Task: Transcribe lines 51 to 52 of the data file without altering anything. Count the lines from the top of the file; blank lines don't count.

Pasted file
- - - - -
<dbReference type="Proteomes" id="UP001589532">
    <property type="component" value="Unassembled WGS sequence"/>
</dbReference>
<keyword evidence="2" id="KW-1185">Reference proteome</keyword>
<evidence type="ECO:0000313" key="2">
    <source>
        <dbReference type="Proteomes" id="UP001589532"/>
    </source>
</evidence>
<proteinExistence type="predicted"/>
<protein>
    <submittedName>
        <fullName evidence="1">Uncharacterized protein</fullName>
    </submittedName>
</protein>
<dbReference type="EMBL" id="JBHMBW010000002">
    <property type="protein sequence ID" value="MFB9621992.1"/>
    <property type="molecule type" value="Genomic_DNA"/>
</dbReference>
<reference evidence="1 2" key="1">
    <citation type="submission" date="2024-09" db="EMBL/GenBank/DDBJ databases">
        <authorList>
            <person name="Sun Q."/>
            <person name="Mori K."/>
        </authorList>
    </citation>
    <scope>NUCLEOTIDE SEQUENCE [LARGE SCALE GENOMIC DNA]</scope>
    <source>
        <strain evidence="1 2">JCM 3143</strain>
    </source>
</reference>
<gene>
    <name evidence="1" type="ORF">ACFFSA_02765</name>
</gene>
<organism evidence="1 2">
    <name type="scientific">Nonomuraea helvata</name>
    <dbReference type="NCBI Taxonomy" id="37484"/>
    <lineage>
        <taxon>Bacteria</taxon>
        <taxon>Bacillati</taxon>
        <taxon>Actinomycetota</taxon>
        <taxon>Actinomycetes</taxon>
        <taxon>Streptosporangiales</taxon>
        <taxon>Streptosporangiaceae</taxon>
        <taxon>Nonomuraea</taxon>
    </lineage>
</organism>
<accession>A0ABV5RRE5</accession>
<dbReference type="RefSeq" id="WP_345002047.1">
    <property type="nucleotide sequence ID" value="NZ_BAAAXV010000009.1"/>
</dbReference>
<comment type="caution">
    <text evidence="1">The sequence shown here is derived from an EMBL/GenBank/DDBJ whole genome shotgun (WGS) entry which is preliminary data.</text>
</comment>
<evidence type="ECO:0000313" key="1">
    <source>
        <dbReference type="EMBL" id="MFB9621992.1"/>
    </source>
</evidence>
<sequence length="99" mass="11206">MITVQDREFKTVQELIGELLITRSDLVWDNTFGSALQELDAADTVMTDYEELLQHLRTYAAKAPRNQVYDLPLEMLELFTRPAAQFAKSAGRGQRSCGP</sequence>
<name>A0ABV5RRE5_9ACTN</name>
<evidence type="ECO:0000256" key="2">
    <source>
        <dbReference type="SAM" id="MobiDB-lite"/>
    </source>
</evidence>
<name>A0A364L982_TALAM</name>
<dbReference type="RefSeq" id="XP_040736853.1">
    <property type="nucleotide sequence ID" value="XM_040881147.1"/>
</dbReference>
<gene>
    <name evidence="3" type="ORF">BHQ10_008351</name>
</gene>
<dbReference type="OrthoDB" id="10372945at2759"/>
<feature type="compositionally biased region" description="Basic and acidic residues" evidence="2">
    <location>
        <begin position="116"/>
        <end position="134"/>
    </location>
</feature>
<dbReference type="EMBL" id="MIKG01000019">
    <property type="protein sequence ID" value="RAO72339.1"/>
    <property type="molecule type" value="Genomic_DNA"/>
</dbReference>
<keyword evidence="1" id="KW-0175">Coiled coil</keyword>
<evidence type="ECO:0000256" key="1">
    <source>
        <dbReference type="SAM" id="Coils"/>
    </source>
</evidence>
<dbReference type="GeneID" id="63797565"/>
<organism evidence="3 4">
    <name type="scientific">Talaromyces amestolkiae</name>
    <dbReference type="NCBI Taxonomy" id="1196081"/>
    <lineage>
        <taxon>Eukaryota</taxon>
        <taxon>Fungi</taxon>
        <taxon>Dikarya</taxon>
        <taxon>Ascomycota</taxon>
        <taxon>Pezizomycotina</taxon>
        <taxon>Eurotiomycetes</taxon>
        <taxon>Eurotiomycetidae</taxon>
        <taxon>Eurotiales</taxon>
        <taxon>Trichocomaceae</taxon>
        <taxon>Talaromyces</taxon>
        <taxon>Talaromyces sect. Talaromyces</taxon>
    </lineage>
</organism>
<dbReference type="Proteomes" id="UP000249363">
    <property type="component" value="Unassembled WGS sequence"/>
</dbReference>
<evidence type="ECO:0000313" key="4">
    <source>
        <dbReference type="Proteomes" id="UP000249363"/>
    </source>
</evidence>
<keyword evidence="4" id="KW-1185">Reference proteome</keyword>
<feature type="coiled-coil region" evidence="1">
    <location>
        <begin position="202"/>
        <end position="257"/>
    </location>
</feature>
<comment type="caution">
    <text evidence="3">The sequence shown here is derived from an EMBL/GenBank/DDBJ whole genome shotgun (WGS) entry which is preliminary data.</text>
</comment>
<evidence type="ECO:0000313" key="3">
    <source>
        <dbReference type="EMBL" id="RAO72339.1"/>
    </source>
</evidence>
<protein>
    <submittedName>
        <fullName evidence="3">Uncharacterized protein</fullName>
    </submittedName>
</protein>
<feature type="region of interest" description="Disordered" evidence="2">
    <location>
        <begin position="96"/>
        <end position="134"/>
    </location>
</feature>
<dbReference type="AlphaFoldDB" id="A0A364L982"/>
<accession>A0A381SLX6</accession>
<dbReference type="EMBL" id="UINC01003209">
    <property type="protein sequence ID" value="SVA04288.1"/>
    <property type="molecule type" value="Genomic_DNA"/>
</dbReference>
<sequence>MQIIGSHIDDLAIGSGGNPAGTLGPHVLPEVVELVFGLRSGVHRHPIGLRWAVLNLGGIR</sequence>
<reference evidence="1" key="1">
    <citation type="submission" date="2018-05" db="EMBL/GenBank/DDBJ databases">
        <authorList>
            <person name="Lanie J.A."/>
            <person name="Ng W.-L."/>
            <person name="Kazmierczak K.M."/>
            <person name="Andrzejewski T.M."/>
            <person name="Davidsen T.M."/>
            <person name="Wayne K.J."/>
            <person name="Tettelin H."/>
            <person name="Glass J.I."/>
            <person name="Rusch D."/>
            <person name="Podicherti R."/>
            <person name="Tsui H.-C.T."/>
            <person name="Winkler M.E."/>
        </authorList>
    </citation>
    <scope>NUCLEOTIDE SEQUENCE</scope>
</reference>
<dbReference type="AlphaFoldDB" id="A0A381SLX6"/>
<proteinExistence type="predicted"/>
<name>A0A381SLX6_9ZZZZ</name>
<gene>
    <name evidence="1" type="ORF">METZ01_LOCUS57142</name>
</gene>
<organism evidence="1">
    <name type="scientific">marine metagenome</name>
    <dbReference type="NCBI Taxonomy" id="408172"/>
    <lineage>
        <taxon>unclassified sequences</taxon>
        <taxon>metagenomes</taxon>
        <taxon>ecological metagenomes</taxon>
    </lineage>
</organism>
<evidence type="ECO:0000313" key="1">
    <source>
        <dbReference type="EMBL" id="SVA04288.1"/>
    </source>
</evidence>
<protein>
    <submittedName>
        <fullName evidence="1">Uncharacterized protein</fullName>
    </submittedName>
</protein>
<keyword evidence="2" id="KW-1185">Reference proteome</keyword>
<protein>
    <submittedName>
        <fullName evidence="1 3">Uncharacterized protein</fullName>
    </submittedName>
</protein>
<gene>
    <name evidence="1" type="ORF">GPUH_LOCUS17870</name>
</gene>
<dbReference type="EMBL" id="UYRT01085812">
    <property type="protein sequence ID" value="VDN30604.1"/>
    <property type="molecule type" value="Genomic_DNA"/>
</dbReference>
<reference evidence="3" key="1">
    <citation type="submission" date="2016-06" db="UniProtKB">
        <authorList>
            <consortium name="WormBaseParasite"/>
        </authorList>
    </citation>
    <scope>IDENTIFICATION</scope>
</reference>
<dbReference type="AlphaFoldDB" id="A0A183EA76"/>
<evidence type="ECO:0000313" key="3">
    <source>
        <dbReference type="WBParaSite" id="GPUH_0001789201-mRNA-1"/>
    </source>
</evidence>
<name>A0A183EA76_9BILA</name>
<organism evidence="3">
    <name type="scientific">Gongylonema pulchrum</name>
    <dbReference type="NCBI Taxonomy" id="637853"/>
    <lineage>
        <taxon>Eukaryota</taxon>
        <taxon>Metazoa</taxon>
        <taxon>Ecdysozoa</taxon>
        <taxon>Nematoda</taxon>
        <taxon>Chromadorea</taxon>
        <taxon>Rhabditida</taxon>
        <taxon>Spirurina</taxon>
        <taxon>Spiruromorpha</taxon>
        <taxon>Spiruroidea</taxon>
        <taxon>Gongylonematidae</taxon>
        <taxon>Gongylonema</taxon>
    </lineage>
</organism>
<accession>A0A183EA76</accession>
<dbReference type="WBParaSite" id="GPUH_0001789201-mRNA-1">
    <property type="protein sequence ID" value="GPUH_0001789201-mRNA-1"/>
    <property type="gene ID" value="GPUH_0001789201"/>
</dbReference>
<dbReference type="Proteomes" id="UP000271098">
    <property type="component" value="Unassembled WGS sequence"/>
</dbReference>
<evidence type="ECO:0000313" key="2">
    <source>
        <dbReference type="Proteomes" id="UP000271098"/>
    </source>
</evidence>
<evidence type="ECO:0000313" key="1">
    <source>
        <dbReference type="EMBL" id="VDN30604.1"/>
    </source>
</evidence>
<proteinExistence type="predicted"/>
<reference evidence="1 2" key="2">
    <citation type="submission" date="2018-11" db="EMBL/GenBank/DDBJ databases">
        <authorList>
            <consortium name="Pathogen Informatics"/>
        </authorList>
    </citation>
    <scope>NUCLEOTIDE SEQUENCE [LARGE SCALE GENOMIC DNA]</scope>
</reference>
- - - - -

</dbReference>
<comment type="caution">